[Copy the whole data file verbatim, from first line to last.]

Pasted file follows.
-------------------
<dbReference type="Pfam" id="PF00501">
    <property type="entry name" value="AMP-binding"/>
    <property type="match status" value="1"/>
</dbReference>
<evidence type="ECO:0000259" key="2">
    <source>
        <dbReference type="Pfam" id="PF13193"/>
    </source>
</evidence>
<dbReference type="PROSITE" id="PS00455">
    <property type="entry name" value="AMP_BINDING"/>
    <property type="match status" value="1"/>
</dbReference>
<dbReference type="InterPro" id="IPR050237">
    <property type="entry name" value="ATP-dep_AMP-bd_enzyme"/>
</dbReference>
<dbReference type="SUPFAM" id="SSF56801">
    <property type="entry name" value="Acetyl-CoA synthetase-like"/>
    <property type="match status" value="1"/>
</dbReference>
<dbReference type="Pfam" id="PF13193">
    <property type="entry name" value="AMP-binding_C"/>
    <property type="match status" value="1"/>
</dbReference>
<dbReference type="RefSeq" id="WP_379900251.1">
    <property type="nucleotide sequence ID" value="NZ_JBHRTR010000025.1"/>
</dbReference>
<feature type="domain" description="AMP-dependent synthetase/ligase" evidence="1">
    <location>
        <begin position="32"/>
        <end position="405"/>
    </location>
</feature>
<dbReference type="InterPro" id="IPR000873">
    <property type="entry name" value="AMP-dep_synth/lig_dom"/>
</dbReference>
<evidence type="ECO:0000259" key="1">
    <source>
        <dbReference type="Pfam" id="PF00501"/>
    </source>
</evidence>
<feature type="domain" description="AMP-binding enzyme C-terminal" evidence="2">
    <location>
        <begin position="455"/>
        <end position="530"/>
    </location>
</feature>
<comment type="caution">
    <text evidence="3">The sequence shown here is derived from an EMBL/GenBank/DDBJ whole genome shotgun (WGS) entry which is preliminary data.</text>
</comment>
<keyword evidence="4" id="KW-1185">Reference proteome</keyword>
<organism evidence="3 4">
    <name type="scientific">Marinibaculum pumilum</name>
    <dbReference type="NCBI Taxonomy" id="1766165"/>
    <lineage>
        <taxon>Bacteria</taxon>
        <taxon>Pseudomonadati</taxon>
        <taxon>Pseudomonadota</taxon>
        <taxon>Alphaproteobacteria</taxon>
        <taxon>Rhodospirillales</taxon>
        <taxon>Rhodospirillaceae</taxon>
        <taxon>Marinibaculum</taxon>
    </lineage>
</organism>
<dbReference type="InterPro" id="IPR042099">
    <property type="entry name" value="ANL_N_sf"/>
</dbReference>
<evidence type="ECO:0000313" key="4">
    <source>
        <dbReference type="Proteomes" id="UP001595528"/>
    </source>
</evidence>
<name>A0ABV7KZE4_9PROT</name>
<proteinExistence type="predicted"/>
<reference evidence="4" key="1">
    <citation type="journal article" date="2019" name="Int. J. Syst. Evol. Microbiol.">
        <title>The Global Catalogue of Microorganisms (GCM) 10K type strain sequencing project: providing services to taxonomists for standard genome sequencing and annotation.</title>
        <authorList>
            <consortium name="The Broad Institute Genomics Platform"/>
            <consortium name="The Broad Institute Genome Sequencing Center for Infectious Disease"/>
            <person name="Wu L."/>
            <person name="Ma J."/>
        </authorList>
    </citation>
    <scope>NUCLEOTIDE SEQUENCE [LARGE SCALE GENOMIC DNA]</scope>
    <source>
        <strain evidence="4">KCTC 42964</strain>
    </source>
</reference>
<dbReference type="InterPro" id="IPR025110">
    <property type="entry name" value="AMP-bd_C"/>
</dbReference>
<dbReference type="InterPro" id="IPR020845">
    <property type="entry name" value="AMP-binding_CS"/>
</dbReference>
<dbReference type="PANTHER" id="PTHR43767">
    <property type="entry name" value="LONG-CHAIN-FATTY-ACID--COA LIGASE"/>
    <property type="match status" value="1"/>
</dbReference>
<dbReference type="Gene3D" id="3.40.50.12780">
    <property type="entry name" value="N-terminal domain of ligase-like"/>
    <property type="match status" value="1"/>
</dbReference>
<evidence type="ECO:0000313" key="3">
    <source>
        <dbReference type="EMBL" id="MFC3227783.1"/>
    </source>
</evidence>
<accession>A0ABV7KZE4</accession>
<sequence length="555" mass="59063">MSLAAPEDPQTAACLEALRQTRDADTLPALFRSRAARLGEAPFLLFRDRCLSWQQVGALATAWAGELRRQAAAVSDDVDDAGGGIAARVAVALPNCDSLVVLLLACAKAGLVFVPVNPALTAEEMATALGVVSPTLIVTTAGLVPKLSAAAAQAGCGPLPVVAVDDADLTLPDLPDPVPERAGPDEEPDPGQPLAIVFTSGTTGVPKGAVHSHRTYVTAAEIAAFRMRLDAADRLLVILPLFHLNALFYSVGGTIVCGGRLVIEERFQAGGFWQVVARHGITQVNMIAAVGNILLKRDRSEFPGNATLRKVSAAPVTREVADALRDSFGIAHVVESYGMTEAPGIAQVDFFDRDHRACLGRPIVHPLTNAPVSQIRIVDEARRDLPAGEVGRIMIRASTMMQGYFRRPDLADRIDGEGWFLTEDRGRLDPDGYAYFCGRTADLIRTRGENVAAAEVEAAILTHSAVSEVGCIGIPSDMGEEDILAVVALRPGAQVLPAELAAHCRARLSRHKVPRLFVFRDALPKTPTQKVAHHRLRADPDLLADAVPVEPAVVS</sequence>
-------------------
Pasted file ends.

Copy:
<dbReference type="Pfam" id="PF00501">
    <property type="entry name" value="AMP-binding"/>
    <property type="match status" value="1"/>
</dbReference>
<evidence type="ECO:0000259" key="2">
    <source>
        <dbReference type="Pfam" id="PF13193"/>
    </source>
</evidence>
<dbReference type="PROSITE" id="PS00455">
    <property type="entry name" value="AMP_BINDING"/>
    <property type="match status" value="1"/>
</dbReference>
<dbReference type="InterPro" id="IPR050237">
    <property type="entry name" value="ATP-dep_AMP-bd_enzyme"/>
</dbReference>
<dbReference type="SUPFAM" id="SSF56801">
    <property type="entry name" value="Acetyl-CoA synthetase-like"/>
    <property type="match status" value="1"/>
</dbReference>
<dbReference type="Pfam" id="PF13193">
    <property type="entry name" value="AMP-binding_C"/>
    <property type="match status" value="1"/>
</dbReference>
<dbReference type="RefSeq" id="WP_379900251.1">
    <property type="nucleotide sequence ID" value="NZ_JBHRTR010000025.1"/>
</dbReference>
<feature type="domain" description="AMP-dependent synthetase/ligase" evidence="1">
    <location>
        <begin position="32"/>
        <end position="405"/>
    </location>
</feature>
<dbReference type="InterPro" id="IPR000873">
    <property type="entry name" value="AMP-dep_synth/lig_dom"/>
</dbReference>
<evidence type="ECO:0000259" key="1">
    <source>
        <dbReference type="Pfam" id="PF00501"/>
    </source>
</evidence>
<feature type="domain" description="AMP-binding enzyme C-terminal" evidence="2">
    <location>
        <begin position="455"/>
        <end position="530"/>
    </location>
</feature>
<comment type="caution">
    <text evidence="3">The sequence shown here is derived from an EMBL/GenBank/DDBJ whole genome shotgun (WGS) entry which is preliminary data.</text>
</comment>
<keyword evidence="4" id="KW-1185">Reference proteome</keyword>
<organism evidence="3 4">
    <name type="scientific">Marinibaculum pumilum</name>
    <dbReference type="NCBI Taxonomy" id="1766165"/>
    <lineage>
        <taxon>Bacteria</taxon>
        <taxon>Pseudomonadati</taxon>
        <taxon>Pseudomonadota</taxon>
        <taxon>Alphaproteobacteria</taxon>
        <taxon>Rhodospirillales</taxon>
        <taxon>Rhodospirillaceae</taxon>
        <taxon>Marinibaculum</taxon>
    </lineage>
</organism>
<dbReference type="InterPro" id="IPR042099">
    <property type="entry name" value="ANL_N_sf"/>
</dbReference>
<evidence type="ECO:0000313" key="4">
    <source>
        <dbReference type="Proteomes" id="UP001595528"/>
    </source>
</evidence>
<name>A0ABV7KZE4_9PROT</name>
<proteinExistence type="predicted"/>
<reference evidence="4" key="1">
    <citation type="journal article" date="2019" name="Int. J. Syst. Evol. Microbiol.">
        <title>The Global Catalogue of Microorganisms (GCM) 10K type strain sequencing project: providing services to taxonomists for standard genome sequencing and annotation.</title>
        <authorList>
            <consortium name="The Broad Institute Genomics Platform"/>
            <consortium name="The Broad Institute Genome Sequencing Center for Infectious Disease"/>
            <person name="Wu L."/>
            <person name="Ma J."/>
        </authorList>
    </citation>
    <scope>NUCLEOTIDE SEQUENCE [LARGE SCALE GENOMIC DNA]</scope>
    <source>
        <strain evidence="4">KCTC 42964</strain>
    </source>
</reference>
<dbReference type="InterPro" id="IPR025110">
    <property type="entry name" value="AMP-bd_C"/>
</dbReference>
<dbReference type="InterPro" id="IPR020845">
    <property type="entry name" value="AMP-binding_CS"/>
</dbReference>
<dbReference type="PANTHER" id="PTHR43767">
    <property type="entry name" value="LONG-CHAIN-FATTY-ACID--COA LIGASE"/>
    <property type="match status" value="1"/>
</dbReference>
<dbReference type="Gene3D" id="3.40.50.12780">
    <property type="entry name" value="N-terminal domain of ligase-like"/>
    <property type="match status" value="1"/>
</dbReference>
<evidence type="ECO:0000313" key="3">
    <source>
        <dbReference type="EMBL" id="MFC3227783.1"/>
    </source>
</evidence>
<accession>A0ABV7KZE4</accession>
<sequence length="555" mass="59063">MSLAAPEDPQTAACLEALRQTRDADTLPALFRSRAARLGEAPFLLFRDRCLSWQQVGALATAWAGELRRQAAAVSDDVDDAGGGIAARVAVALPNCDSLVVLLLACAKAGLVFVPVNPALTAEEMATALGVVSPTLIVTTAGLVPKLSAAAAQAGCGPLPVVAVDDADLTLPDLPDPVPERAGPDEEPDPGQPLAIVFTSGTTGVPKGAVHSHRTYVTAAEIAAFRMRLDAADRLLVILPLFHLNALFYSVGGTIVCGGRLVIEERFQAGGFWQVVARHGITQVNMIAAVGNILLKRDRSEFPGNATLRKVSAAPVTREVADALRDSFGIAHVVESYGMTEAPGIAQVDFFDRDHRACLGRPIVHPLTNAPVSQIRIVDEARRDLPAGEVGRIMIRASTMMQGYFRRPDLADRIDGEGWFLTEDRGRLDPDGYAYFCGRTADLIRTRGENVAAAEVEAAILTHSAVSEVGCIGIPSDMGEEDILAVVALRPGAQVLPAELAAHCRARLSRHKVPRLFVFRDALPKTPTQKVAHHRLRADPDLLADAVPVEPAVVS</sequence>